The Pennsylvania Supreme Court recently held that there was coverage for a man shot while attempting to intervene in a murder-suicide.
In 2013, Harold Eugene McCutcheon, Jr. broke into his ex-wife’s home with the intent to kill her and then himself. Before he executed the suicide part of his plan, Richard Carly, the ex-wife’s boyfriend, arrived at her home. A struggle ensued while McCutcheon was still holding his gun, and Carly was shot in the face. McCutcheon then shot himself.
Carly sued McCutcheon’s estate, which sought defense and indemnity coverage under both McCutcheon’s homeowner’s and personal liability policy, issued by the same carrier. Both policies covered only an “occurrence” or accident-based injury. The insurance carrier filed a declaratory judgment action asking that the Court conclude there was no coverage under the policy as Carly’s injuries were expected or intended by McCutcheon.
The trial court granted the insurance carrier summary judgment on the basis that Carly’s shooting resulted from “human agency” and that the prospect of injury from a gun firing during a physical struggle over the gun was no less plainly and reasonably anticipated. The Superior Court reversed, closely examining the allegations of the complaint and determining the allegations portrayed a situation of unintentional infliction of injury.
On appeal, the carrier argued that a premediated murder-suicide is not the sort of event that has the requisite degree of fortuity necessary to constitute an “occurrence.” Multiple insurance groups submitted amici curiae briefs also asserting the event lacked the accidental nature of an event for which the coverage was intended. Carly asserted that the Superior Court got it right, and that his injuries, per the complaint in the underlying matter, were plausibly unintentional and therefore accidental. He also asserted that the case law upon which Erie relied were inapposite as they did not involve the accidental discharge of a gun.
The Supreme Court agreed, 4-3, that within the four corners of Carly’s complaint against the Estate, the allegations were that the shooting was accidental. The opinion specifically noted that Carly was not seeking damages for a fistfight or shoving match, but for being shot by the insured. The Court also rejected the carrier’s argument that to find coverage for criminal conduct like McCutcheon’s would incentivize insureds to engage in criminal activity.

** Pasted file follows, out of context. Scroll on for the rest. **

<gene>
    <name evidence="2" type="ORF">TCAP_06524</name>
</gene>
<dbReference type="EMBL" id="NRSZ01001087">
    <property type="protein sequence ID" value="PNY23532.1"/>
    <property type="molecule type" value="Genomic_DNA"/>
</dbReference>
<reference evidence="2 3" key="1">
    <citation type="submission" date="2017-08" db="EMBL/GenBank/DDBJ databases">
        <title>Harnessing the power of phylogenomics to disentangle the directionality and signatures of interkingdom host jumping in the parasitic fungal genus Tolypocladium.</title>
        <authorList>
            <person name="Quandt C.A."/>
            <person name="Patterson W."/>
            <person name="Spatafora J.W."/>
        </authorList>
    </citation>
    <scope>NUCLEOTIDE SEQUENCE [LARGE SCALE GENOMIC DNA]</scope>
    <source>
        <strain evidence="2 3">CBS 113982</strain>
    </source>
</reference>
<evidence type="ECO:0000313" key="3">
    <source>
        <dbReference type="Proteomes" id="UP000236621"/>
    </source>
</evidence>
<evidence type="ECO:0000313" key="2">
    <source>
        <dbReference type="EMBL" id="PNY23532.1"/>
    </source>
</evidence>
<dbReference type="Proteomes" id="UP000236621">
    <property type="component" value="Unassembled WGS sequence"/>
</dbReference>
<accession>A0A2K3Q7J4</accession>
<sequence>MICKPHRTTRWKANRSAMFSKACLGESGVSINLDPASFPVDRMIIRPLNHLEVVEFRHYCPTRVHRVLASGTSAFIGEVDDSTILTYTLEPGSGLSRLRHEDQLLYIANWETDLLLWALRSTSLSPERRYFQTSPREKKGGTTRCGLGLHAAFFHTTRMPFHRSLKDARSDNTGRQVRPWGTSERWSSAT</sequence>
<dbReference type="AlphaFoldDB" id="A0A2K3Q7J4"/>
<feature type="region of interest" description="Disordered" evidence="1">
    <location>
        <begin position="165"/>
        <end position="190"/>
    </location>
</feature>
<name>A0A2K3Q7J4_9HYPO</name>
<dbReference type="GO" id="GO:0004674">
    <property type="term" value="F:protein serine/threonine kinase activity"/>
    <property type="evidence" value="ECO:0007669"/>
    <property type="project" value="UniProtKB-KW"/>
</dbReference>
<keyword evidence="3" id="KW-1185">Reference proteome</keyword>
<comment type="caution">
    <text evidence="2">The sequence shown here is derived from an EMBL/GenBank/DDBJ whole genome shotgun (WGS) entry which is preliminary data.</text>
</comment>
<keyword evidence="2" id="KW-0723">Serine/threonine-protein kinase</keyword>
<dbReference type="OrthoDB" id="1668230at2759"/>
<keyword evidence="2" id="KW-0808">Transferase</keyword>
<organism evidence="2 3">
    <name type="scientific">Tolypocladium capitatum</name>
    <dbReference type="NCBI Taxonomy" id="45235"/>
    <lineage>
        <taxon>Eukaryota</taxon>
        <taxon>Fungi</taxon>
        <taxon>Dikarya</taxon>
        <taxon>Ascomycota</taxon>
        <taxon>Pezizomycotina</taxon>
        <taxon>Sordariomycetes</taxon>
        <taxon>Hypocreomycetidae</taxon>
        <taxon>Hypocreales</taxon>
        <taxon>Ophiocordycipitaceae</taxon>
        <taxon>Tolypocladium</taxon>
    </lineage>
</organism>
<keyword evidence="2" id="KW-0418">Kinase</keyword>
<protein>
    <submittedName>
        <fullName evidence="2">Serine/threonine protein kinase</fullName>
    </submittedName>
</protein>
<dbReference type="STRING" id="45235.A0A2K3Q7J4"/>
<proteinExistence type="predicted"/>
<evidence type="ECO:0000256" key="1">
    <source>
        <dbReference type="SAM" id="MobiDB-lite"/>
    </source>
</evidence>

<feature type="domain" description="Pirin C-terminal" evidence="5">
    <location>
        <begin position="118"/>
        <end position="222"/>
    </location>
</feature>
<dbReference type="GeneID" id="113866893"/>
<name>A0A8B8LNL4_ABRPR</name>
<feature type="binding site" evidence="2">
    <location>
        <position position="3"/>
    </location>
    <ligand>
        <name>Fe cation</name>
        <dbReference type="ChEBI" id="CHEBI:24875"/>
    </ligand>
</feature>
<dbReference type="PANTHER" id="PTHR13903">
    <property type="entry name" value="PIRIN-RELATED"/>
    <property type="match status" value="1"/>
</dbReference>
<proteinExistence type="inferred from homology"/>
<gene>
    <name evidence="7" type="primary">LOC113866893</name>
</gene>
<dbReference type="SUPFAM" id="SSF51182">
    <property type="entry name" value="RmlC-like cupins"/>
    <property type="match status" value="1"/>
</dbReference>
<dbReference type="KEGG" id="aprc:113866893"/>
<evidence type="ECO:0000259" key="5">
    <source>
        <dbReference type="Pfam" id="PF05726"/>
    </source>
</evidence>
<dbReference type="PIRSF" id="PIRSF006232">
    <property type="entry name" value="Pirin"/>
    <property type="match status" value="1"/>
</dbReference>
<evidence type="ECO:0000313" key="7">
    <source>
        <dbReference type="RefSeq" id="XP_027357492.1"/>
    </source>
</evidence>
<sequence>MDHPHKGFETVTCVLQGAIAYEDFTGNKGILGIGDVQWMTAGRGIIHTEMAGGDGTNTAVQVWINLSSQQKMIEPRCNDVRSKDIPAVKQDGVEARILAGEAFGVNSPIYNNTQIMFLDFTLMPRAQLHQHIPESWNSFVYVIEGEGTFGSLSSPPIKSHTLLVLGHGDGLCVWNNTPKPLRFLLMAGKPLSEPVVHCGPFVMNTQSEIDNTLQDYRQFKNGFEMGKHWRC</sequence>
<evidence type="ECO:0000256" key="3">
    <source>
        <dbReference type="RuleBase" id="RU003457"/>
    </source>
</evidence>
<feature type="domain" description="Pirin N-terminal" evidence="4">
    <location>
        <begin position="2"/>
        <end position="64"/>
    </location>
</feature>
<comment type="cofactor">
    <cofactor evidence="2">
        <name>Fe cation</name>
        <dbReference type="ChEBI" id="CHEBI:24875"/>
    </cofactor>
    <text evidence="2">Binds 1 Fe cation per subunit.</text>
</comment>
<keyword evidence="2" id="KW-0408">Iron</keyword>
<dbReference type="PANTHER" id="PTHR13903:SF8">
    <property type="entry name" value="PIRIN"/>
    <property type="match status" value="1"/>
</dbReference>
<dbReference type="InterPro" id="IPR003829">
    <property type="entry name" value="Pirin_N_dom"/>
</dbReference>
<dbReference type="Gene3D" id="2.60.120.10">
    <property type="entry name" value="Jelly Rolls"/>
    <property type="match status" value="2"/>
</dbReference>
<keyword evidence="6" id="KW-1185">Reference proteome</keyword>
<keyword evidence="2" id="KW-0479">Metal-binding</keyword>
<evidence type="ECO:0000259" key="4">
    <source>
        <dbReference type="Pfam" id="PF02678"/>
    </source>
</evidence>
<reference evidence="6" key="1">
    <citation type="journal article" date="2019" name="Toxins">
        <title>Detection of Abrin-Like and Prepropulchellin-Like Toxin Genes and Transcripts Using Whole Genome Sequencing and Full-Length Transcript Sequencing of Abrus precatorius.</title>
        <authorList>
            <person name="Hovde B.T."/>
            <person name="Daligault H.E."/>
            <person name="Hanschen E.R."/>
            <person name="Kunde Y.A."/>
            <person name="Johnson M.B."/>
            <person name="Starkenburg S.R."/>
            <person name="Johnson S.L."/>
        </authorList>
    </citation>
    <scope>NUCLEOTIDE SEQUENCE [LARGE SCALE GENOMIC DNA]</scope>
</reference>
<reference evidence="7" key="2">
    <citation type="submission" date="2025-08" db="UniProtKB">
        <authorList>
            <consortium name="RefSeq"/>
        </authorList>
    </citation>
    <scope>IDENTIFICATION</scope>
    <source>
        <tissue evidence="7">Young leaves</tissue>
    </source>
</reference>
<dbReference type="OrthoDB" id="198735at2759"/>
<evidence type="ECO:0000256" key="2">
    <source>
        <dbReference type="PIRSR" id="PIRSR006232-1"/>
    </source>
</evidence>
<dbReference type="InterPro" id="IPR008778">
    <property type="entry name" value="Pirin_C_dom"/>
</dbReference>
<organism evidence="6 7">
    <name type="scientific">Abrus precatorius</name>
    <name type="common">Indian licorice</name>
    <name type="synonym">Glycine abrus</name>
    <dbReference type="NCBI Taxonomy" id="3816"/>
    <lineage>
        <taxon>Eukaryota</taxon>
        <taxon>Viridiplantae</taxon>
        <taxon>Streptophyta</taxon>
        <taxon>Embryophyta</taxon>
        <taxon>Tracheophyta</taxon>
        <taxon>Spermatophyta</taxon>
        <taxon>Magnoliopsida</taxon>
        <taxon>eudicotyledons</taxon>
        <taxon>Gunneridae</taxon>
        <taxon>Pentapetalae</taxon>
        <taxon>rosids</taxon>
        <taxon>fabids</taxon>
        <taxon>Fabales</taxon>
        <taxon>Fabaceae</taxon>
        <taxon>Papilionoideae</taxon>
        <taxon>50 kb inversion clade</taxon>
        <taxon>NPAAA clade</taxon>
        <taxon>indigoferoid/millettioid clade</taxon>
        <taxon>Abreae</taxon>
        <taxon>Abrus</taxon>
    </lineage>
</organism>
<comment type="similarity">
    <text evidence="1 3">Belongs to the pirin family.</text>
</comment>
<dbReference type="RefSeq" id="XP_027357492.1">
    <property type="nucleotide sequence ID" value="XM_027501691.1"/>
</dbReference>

In the dissent, the court did not find that the four corners of the complaint made out an accidental shooting. It relied upon several other well-cited opinions noting that the definition of an “accident” is “unexpected.” In that view, they determined that an event was not an occurrence if the result was expected by the insured, even if the specific injury was unintended. McCutcheon intentionally engaged in the physical struggle with Carly while he held and discharged a firearm.
Per the minority, precedent dictated that an insurer is not obligated to defend against such intentional tortious conduct. The complaint could not be reasonably read in a way that suggests McCutcheon did not expect the injury to occur. The minority felt that the majority’s opinion was incorrect to view purely the discharge of the weapon without reference to the context. Further, per the dissent, the majority did not distinguish its analysis as to whether there was an occurrence from whether the occurrence was excluded by the terms of the policies. Both policies, besides being occurrence-based, excluded expected or intended injury even if the degree, kind or quality of the injury or damage was different that what was expected or intended. The minority described the pleadings as “artful” and opined that they could not form the basis of imposing a duty to defend.
The case, Erie Ins. Exchange v. McCutcheon, et al., demonstrates that the Court continues to expand protection for policyholders and disfavor insurers. Carriers should be wary of disclaimers on coverage for close issues in the context of fortuitous injury in apparent intentional torts.